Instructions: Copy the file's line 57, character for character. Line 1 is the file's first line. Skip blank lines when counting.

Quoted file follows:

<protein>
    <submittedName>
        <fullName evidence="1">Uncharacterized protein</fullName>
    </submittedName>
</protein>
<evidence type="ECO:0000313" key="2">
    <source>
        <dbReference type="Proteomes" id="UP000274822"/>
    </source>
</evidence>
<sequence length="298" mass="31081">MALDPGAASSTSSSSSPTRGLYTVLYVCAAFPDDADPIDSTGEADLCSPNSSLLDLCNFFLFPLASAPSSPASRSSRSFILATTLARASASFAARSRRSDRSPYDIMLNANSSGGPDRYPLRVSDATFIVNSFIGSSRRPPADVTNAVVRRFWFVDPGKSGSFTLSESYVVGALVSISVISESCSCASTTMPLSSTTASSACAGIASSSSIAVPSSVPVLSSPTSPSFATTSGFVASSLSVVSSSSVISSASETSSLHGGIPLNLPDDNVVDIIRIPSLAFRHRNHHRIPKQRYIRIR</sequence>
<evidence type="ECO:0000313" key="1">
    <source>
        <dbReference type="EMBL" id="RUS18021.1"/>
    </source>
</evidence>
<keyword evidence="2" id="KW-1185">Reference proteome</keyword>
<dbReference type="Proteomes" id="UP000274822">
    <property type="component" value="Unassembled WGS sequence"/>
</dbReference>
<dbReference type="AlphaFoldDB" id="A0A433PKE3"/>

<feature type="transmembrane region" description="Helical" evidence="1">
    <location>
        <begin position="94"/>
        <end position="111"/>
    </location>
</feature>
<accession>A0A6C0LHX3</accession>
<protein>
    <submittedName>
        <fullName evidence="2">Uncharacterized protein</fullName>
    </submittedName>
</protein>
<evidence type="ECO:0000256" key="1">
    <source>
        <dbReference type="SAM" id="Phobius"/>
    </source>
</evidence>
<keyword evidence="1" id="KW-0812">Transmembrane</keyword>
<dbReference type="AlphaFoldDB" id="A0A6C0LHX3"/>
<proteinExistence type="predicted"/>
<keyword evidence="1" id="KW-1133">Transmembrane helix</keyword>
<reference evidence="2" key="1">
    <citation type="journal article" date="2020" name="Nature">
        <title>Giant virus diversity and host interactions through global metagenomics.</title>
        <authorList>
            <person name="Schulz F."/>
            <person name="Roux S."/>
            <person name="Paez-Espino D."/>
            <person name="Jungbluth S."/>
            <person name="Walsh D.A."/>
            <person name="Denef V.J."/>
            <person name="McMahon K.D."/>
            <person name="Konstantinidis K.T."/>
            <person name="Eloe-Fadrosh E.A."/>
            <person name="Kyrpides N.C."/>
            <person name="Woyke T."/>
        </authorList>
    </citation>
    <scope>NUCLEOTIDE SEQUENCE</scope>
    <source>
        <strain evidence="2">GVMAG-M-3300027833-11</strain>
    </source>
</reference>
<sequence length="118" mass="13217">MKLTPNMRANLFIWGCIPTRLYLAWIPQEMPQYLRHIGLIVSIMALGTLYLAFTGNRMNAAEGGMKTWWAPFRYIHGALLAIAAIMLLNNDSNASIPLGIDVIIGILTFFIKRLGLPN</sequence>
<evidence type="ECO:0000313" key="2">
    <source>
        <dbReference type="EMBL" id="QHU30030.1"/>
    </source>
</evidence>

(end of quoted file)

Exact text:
            <person name="Woyke T."/>